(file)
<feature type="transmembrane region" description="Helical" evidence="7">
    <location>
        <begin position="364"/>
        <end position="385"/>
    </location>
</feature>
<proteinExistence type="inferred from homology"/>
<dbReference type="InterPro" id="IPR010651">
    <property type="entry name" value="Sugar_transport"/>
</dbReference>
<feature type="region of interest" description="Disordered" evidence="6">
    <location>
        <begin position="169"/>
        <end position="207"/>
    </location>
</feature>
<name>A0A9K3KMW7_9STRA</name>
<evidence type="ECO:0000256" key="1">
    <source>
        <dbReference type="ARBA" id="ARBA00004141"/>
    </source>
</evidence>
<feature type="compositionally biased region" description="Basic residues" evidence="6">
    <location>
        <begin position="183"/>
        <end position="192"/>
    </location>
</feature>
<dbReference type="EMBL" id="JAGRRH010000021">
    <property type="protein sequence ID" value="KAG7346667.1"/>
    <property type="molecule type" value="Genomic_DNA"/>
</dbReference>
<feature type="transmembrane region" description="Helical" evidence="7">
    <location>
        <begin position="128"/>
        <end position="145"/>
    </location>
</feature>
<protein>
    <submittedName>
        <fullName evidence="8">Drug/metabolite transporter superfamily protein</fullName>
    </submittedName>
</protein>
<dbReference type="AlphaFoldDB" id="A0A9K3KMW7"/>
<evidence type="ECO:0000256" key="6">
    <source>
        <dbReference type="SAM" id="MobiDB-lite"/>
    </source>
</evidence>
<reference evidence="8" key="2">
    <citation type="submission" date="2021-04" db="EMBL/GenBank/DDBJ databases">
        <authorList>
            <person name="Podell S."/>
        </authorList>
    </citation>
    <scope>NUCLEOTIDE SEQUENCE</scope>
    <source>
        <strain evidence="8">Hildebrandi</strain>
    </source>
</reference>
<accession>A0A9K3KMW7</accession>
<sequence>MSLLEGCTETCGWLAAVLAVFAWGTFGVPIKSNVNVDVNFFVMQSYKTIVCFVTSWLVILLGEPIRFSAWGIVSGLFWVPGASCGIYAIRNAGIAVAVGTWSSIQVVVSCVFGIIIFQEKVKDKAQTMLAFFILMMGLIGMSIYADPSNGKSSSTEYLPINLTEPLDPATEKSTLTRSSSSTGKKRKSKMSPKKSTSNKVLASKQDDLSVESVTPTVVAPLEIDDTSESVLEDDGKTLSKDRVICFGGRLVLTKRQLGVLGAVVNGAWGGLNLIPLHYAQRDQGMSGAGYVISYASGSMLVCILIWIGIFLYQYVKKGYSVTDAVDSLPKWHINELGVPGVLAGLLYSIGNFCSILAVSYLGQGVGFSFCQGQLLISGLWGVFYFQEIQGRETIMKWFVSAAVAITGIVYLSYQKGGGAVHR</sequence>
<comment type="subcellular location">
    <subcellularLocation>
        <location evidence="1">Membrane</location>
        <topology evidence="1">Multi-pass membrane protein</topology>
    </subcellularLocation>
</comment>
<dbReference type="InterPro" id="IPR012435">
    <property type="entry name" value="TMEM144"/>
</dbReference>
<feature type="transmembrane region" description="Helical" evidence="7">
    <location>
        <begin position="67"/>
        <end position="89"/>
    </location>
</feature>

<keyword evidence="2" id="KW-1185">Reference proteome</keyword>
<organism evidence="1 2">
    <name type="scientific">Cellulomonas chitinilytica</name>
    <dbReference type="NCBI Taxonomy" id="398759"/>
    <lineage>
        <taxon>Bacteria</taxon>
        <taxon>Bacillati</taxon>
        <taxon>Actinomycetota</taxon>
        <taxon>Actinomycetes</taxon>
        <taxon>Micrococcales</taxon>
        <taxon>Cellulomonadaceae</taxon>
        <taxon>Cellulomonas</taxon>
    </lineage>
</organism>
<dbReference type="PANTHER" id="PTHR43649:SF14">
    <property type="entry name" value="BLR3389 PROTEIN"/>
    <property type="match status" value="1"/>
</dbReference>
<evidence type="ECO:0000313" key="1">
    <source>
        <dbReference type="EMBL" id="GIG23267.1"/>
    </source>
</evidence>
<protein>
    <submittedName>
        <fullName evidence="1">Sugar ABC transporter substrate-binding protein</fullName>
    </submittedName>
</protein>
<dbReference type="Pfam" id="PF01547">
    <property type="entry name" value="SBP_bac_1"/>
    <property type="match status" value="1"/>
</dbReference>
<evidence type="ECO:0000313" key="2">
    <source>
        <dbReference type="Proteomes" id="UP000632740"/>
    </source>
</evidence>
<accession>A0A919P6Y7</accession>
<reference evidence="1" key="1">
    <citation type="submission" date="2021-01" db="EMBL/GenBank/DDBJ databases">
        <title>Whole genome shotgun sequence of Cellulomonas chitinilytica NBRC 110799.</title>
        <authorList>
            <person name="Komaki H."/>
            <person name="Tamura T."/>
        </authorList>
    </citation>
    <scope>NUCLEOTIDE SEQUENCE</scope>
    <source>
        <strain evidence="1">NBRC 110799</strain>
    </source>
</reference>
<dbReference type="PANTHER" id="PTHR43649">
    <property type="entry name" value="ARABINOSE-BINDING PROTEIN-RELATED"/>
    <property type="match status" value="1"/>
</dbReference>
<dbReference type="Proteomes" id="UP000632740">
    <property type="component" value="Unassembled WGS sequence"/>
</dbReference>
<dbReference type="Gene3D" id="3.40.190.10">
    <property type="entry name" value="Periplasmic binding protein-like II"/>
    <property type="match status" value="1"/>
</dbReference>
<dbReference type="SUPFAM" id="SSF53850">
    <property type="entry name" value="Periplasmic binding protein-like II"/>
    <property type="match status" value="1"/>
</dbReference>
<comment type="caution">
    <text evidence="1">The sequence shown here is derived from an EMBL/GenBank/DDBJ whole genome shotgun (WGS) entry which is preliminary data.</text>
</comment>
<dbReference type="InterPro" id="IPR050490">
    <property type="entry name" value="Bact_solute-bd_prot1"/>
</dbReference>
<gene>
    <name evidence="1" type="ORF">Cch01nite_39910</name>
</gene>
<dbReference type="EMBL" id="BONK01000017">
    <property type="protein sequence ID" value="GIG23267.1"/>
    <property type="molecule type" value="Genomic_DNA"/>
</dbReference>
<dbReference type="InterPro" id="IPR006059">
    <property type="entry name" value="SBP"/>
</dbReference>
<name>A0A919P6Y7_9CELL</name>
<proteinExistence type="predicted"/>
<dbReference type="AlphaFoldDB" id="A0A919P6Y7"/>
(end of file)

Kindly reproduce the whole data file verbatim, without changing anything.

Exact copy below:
<feature type="transmembrane region" description="Helical" evidence="7">
    <location>
        <begin position="364"/>
        <end position="385"/>
    </location>
</feature>
<proteinExistence type="inferred from homology"/>
<dbReference type="InterPro" id="IPR010651">
    <property type="entry name" value="Sugar_transport"/>
</dbReference>
<feature type="region of interest" description="Disordered" evidence="6">
    <location>
        <begin position="169"/>
        <end position="207"/>
    </location>
</feature>
<name>A0A9K3KMW7_9STRA</name>
<evidence type="ECO:0000256" key="1">
    <source>
        <dbReference type="ARBA" id="ARBA00004141"/>
    </source>
</evidence>
<feature type="compositionally biased region" description="Basic residues" evidence="6">
    <location>
        <begin position="183"/>
        <end position="192"/>
    </location>
</feature>
<dbReference type="EMBL" id="JAGRRH010000021">
    <property type="protein sequence ID" value="KAG7346667.1"/>
    <property type="molecule type" value="Genomic_DNA"/>
</dbReference>
<feature type="transmembrane region" description="Helical" evidence="7">
    <location>
        <begin position="128"/>
        <end position="145"/>
    </location>
</feature>
<protein>
    <submittedName>
        <fullName evidence="8">Drug/metabolite transporter superfamily protein</fullName>
    </submittedName>
</protein>
<dbReference type="AlphaFoldDB" id="A0A9K3KMW7"/>
<evidence type="ECO:0000256" key="6">
    <source>
        <dbReference type="SAM" id="MobiDB-lite"/>
    </source>
</evidence>
<reference evidence="8" key="2">
    <citation type="submission" date="2021-04" db="EMBL/GenBank/DDBJ databases">
        <authorList>
            <person name="Podell S."/>
        </authorList>
    </citation>
    <scope>NUCLEOTIDE SEQUENCE</scope>
    <source>
        <strain evidence="8">Hildebrandi</strain>
    </source>
</reference>
<accession>A0A9K3KMW7</accession>
<sequence>MSLLEGCTETCGWLAAVLAVFAWGTFGVPIKSNVNVDVNFFVMQSYKTIVCFVTSWLVILLGEPIRFSAWGIVSGLFWVPGASCGIYAIRNAGIAVAVGTWSSIQVVVSCVFGIIIFQEKVKDKAQTMLAFFILMMGLIGMSIYADPSNGKSSSTEYLPINLTEPLDPATEKSTLTRSSSSTGKKRKSKMSPKKSTSNKVLASKQDDLSVESVTPTVVAPLEIDDTSESVLEDDGKTLSKDRVICFGGRLVLTKRQLGVLGAVVNGAWGGLNLIPLHYAQRDQGMSGAGYVISYASGSMLVCILIWIGIFLYQYVKKGYSVTDAVDSLPKWHINELGVPGVLAGLLYSIGNFCSILAVSYLGQGVGFSFCQGQLLISGLWGVFYFQEIQGRETIMKWFVSAAVAITGIVYLSYQKGGGAVHR</sequence>
<comment type="subcellular location">
    <subcellularLocation>
        <location evidence="1">Membrane</location>
        <topology evidence="1">Multi-pass membrane protein</topology>
    </subcellularLocation>
</comment>
<dbReference type="InterPro" id="IPR012435">
    <property type="entry name" value="TMEM144"/>
</dbReference>
<feature type="transmembrane region" description="Helical" evidence="7">
    <location>
        <begin position="67"/>
        <end position="89"/>
    </location>
</feature>

<keyword evidence="2" id="KW-1185">Reference proteome</keyword>
<organism evidence="1 2">
    <name type="scientific">Cellulomonas chitinilytica</name>
    <dbReference type="NCBI Taxonomy" id="398759"/>
    <lineage>
        <taxon>Bacteria</taxon>
        <taxon>Bacillati</taxon>
        <taxon>Actinomycetota</taxon>
        <taxon>Actinomycetes</taxon>
        <taxon>Micrococcales</taxon>
        <taxon>Cellulomonadaceae</taxon>
        <taxon>Cellulomonas</taxon>
    </lineage>
</organism>
<dbReference type="PANTHER" id="PTHR43649:SF14">
    <property type="entry name" value="BLR3389 PROTEIN"/>
    <property type="match status" value="1"/>
</dbReference>
<evidence type="ECO:0000313" key="1">
    <source>
        <dbReference type="EMBL" id="GIG23267.1"/>
    </source>
</evidence>
<protein>
    <submittedName>
        <fullName evidence="1">Sugar ABC transporter substrate-binding protein</fullName>
    </submittedName>
</protein>
<dbReference type="Pfam" id="PF01547">
    <property type="entry name" value="SBP_bac_1"/>
    <property type="match status" value="1"/>
</dbReference>
<evidence type="ECO:0000313" key="2">
    <source>
        <dbReference type="Proteomes" id="UP000632740"/>
    </source>
</evidence>
<accession>A0A919P6Y7</accession>
<reference evidence="1" key="1">
    <citation type="submission" date="2021-01" db="EMBL/GenBank/DDBJ databases">
        <title>Whole genome shotgun sequence of Cellulomonas chitinilytica NBRC 110799.</title>
        <authorList>
            <person name="Komaki H."/>
            <person name="Tamura T."/>
        </authorList>
    </citation>
    <scope>NUCLEOTIDE SEQUENCE</scope>
    <source>
        <strain evidence="1">NBRC 110799</strain>
    </source>
</reference>
<dbReference type="PANTHER" id="PTHR43649">
    <property type="entry name" value="ARABINOSE-BINDING PROTEIN-RELATED"/>
    <property type="match status" value="1"/>
</dbReference>
<dbReference type="Proteomes" id="UP000632740">
    <property type="component" value="Unassembled WGS sequence"/>
</dbReference>
<dbReference type="Gene3D" id="3.40.190.10">
    <property type="entry name" value="Periplasmic binding protein-like II"/>
    <property type="match status" value="1"/>
</dbReference>
<dbReference type="SUPFAM" id="SSF53850">
    <property type="entry name" value="Periplasmic binding protein-like II"/>
    <property type="match status" value="1"/>
</dbReference>
<comment type="caution">
    <text evidence="1">The sequence shown here is derived from an EMBL/GenBank/DDBJ whole genome shotgun (WGS) entry which is preliminary data.</text>
</comment>
<dbReference type="InterPro" id="IPR050490">
    <property type="entry name" value="Bact_solute-bd_prot1"/>
</dbReference>
<gene>
    <name evidence="1" type="ORF">Cch01nite_39910</name>
</gene>
<dbReference type="EMBL" id="BONK01000017">
    <property type="protein sequence ID" value="GIG23267.1"/>
    <property type="molecule type" value="Genomic_DNA"/>
</dbReference>
<dbReference type="InterPro" id="IPR006059">
    <property type="entry name" value="SBP"/>
</dbReference>
<name>A0A919P6Y7_9CELL</name>
<proteinExistence type="predicted"/>
<dbReference type="AlphaFoldDB" id="A0A919P6Y7"/>